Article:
PhDs have been searching for a solution to the plastic waste problem, and this 16-year-old finds the answer.
It’s not your average science fair when the 16-year-old winner manages to solve a global waste crisis. But such was the case at last May’s Canadian Science Fair in Waterloo, Ontario, where Daniel Burd, a high school student at Waterloo Collegiate Institute, presented his research on microorganisms that can rapidly biodegrade plastic.
NOTE: There are TWO high school students who discovered plastic-consuming microorganisms. The first was Daniel Burd. The second was Tseng I-Ching (last month), a high school student in Taiwan.
Daniel had a thought it seems even the most esteemed PhDs hadn’t considered. Plastic, one of the most indestructible of manufactured materials, does in fact eventually decompose. It takes 1,000 years but decompose it does, which means there must be microorganisms out there to do the decomposing.
Could those microorganisms be bred to do the job faster?
That was Daniel’s question, and he put to the test with a very simple and clever process of immersing ground plastic in a yeast solution that encourages microbial growth, and then isolating the most productive organisms.
The preliminary results were encouraging, so he kept at it, selecting out the most effective strains and interbreeding them. After several weeks of tweaking and optimizing temperatures Burd was achieved a 43 percent degradation of plastic in six weeks, an almost inconceivable accomplishment.
With 500 billion plastic bags manufactured each year and a Pacific Ocean Garbage Patch that grows more expansive by the day, a low-cost and nontoxic method for degrading plastic is the stuff of environmentalists’ dreams and, I would hazard a guess, a pretty good start-up company as well.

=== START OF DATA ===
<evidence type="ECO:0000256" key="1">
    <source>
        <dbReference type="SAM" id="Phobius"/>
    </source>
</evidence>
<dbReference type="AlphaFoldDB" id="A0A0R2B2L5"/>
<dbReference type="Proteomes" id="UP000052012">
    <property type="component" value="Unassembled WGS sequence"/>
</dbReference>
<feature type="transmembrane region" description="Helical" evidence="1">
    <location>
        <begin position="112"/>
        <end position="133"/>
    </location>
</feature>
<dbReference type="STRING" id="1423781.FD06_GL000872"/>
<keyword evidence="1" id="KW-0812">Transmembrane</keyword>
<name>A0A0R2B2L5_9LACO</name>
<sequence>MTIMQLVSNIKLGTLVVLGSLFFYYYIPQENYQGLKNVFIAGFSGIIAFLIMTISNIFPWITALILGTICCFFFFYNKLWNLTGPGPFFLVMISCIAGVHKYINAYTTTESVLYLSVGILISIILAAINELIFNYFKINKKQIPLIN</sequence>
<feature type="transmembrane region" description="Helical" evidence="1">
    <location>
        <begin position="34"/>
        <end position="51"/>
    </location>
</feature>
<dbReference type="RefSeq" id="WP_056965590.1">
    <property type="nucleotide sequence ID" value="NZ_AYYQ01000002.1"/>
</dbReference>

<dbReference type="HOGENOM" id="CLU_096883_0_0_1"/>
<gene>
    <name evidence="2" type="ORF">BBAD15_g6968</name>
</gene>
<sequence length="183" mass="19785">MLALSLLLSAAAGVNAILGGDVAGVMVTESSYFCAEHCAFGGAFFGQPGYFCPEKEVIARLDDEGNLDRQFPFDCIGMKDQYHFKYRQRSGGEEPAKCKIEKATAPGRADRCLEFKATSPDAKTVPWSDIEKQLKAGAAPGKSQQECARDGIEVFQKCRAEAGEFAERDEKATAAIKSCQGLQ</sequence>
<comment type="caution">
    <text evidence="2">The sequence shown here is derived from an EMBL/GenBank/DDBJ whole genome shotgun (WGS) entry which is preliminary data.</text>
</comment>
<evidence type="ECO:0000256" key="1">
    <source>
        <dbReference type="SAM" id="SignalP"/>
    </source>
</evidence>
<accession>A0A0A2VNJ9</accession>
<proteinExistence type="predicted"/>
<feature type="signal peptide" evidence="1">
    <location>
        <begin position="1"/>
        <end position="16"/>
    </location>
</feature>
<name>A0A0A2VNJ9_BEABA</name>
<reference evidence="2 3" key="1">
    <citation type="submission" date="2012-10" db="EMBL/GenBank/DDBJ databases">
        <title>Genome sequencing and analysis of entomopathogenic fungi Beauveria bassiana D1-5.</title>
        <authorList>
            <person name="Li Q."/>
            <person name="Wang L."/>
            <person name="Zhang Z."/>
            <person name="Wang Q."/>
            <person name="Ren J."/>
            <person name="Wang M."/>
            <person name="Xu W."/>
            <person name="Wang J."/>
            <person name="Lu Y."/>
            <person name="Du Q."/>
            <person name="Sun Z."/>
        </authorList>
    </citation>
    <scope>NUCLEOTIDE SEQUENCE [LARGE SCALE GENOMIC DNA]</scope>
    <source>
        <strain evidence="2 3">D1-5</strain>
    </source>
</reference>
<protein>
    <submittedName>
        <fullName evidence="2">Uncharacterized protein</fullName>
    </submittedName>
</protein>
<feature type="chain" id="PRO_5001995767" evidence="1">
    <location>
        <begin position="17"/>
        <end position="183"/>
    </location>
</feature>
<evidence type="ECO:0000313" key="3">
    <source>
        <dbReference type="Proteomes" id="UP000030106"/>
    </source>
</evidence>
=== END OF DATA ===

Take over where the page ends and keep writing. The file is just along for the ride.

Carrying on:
NOTE There are certainly methods for decomposing plastic, but most are chemical in nature not organic, requiring high temperatures and chemical additives to cause the plasticizers to vaporize, for instance this patent on PVC extraction. There have been several successful bacteria-based solutions developed at the Department of Biotechnology in Tottori, Japan as well as the Department of Microbiology at the National University of Ireland, but both apply only to styrene compounds.
It goes without saying that these discoveries need to be tested to ensure, for instance, that the byproducts of organic decomposition are not carcinogenic (as in the case with mammalian metabolism of styrene and benzene). The processing of plastics by these methods would also have to be contained in highly controlled environments. So, no, we’re not talking about a magic panacea or a plastic-free paradise, but the innovative application of microorganisms to break down our most troublesome waste products is nevertheless a major scientific breakthrough.
NOTE: One of the readers pointed out a very interesting study in 2004 at the University of Wisconsin that isolated a fungus capable of biodegrading phenol-formaldehyde polymers previously thought to be non-biodegradable. Phenol polymers are produced at an annual rate of 2.2 million metric tons per year in the United States for many industrial and commercial applications including durable plastics.